A new study suggests that the superior colliculus, a small pea-sized region in the human brain, plays a more important role than previously thought. The study says that the superior colliculus has served its duty for a long time and has been preserved over millions of years of evolution. The research has been published in eLife.
Scientists at the Netherlands Institute of Neuroscience set out to further explore how animals, including humans, can distinguish objects in their environment.
This ability has long been enigmatic: although the involvement of the visual cortex is recognized, in certain animals this region of the brain is underdeveloped or absent.
From previous studies, it seemed that the superior colliculus might also play a role. In addition to the visual cortex, it receives direct sensory information from the eyes. To delve deeper into its function, the researchers conducted experiments on mice.
“In this study we deactivated the superior colliculus using optogenetics to see what effect it would have,” says neuroscientist Alexander Heimel of the Netherlands Institute of Neuroscience.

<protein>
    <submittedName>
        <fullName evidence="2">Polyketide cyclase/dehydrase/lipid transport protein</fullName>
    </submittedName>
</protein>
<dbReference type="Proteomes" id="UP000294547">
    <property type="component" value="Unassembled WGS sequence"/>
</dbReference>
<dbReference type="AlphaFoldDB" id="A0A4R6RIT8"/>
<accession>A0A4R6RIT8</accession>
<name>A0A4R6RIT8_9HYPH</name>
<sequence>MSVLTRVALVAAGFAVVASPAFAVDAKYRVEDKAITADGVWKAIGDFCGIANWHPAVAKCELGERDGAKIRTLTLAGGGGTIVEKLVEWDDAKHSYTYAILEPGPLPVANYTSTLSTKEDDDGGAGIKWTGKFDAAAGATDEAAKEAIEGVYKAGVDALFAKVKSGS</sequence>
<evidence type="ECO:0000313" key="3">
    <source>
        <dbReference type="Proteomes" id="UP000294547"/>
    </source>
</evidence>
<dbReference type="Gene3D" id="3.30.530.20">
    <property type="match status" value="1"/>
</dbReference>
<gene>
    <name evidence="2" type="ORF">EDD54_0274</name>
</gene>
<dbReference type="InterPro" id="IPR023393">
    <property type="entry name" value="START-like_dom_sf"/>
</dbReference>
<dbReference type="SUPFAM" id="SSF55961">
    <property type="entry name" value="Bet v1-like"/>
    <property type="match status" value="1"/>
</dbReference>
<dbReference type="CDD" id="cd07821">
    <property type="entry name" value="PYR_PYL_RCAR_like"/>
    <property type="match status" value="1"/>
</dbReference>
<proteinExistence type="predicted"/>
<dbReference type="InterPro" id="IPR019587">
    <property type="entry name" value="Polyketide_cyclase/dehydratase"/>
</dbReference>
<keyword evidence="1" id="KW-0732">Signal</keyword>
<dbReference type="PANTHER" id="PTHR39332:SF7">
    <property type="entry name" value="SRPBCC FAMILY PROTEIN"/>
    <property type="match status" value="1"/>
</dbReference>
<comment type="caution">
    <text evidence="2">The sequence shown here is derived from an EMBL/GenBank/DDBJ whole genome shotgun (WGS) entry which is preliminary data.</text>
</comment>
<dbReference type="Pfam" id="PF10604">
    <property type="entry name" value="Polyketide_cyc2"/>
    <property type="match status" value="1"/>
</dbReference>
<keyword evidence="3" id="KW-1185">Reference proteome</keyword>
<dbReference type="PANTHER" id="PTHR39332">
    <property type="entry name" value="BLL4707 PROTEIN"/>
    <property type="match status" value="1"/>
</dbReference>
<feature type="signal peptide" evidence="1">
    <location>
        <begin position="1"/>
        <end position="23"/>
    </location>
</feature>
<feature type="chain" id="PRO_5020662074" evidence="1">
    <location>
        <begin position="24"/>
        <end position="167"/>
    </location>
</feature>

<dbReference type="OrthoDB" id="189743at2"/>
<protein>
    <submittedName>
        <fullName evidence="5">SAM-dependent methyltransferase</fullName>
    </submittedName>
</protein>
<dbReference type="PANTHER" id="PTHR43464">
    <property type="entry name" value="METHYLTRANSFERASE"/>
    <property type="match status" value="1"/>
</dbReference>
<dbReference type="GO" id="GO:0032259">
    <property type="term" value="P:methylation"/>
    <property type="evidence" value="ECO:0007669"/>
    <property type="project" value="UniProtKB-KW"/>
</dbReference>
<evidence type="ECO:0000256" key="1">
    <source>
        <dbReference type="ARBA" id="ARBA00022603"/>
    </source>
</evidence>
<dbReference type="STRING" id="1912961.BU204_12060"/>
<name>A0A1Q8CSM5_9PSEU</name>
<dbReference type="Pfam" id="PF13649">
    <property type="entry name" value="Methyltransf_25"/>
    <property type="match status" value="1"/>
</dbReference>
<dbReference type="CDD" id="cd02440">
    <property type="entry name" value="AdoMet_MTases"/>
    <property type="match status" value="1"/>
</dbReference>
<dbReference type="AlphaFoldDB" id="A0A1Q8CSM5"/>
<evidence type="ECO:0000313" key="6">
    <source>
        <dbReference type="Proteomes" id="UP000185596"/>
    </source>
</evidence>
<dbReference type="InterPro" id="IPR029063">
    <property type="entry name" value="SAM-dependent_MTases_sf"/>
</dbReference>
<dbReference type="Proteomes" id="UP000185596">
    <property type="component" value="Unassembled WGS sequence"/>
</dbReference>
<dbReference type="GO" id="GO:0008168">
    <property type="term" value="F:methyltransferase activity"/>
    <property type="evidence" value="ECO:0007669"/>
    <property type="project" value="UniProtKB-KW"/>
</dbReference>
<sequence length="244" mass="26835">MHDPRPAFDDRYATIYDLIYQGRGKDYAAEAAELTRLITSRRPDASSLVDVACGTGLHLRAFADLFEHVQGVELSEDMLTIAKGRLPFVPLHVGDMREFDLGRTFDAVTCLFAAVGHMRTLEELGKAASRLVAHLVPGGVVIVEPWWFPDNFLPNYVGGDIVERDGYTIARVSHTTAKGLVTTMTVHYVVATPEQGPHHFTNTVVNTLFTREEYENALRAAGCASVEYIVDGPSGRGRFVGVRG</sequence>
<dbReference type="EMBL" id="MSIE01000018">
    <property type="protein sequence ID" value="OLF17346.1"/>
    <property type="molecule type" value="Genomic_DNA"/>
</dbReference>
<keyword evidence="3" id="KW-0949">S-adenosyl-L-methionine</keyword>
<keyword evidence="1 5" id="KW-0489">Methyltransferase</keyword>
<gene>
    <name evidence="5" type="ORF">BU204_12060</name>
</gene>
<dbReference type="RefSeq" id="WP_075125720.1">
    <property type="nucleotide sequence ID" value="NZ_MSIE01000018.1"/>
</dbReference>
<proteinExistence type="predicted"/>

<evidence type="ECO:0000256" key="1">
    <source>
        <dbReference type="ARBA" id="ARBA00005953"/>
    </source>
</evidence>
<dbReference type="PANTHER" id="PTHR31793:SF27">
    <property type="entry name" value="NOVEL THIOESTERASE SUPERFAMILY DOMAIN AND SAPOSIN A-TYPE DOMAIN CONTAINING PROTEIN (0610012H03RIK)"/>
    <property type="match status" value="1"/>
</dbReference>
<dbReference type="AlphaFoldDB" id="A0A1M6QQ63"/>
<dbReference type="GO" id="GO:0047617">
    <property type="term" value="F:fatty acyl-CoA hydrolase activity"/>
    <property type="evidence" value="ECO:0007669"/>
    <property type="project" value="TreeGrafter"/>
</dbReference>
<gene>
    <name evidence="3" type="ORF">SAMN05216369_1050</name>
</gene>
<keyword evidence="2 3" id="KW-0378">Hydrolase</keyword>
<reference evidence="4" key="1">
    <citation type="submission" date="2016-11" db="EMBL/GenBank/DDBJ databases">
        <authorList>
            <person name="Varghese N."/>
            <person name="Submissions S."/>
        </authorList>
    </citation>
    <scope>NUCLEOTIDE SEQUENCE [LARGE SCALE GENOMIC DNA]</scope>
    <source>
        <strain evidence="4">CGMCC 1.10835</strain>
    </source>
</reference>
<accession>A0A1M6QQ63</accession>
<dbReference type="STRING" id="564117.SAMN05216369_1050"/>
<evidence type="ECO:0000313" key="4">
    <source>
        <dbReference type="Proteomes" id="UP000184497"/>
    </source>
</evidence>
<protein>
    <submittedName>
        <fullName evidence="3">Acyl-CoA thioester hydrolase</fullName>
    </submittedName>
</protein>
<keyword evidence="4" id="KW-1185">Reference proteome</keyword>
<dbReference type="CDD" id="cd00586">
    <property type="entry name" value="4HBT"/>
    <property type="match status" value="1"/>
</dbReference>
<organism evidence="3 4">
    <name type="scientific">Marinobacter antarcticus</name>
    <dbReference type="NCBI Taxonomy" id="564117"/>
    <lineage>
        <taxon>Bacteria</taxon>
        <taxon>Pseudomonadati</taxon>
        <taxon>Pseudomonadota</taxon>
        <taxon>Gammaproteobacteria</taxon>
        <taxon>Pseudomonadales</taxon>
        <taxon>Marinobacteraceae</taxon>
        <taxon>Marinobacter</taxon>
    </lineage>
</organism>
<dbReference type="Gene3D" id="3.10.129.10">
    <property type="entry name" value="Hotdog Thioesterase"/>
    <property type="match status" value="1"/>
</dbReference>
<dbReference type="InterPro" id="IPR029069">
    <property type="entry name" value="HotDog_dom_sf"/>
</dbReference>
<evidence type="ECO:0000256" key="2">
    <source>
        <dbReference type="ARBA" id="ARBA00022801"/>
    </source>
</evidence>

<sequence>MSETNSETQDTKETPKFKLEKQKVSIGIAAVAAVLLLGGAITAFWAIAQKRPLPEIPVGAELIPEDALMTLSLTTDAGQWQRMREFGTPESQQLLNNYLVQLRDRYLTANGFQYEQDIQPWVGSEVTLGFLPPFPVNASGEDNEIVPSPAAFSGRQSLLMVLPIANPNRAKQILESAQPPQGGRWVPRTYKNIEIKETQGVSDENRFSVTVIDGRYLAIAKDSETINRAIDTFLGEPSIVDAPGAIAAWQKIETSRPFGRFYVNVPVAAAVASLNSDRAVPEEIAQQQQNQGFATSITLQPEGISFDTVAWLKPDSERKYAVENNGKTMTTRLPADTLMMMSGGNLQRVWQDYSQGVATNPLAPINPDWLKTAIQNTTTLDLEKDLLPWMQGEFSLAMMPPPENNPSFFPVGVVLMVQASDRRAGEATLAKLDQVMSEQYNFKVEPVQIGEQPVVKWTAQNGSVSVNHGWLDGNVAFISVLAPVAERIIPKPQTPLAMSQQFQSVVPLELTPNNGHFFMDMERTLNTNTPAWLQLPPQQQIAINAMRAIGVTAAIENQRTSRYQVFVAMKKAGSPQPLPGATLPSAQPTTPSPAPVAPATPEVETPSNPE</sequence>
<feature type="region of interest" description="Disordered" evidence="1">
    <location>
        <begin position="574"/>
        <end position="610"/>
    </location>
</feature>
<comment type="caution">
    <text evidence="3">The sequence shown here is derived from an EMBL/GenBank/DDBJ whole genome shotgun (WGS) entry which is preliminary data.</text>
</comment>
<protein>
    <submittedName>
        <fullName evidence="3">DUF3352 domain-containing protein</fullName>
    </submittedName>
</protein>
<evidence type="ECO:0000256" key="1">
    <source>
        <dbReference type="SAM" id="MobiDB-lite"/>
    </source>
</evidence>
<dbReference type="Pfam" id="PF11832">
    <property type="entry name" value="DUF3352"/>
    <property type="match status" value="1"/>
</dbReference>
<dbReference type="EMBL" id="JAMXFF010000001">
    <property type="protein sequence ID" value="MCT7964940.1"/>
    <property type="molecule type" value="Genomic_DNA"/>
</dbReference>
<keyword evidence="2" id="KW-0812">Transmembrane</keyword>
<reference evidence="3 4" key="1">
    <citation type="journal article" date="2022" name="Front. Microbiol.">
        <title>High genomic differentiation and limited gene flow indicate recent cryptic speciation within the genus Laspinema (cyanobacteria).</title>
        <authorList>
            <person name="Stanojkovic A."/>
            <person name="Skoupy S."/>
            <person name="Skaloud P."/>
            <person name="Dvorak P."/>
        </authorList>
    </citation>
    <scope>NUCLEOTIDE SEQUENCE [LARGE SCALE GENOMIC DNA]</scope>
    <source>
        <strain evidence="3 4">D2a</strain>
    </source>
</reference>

New research shows that the superior colliculus, along with the visual cortex, plays a critical role in how mice perceive their immediate surroundings. Deactivating this small brain region significantly affected their ability to detect objects.
When the mice detected objects, the researchers saw their brains light up. Eye tracking and brain recordings revealed greater activity in the superior colliculus, regardless of task complexity.
“Our measurements also showed that information about the visual task is present in the superior colliculus and that this information is less present at the moment when a mouse makes an error,” says Heimel.
The research said that the mile brain and the human brain are quite similar in key aspects, including the parallel pathway that is the visual cortex and superior colliculus.
“Our research shows that the superior colliculus could be responsible for this and therefore could be doing more than we thought,” says Heimel.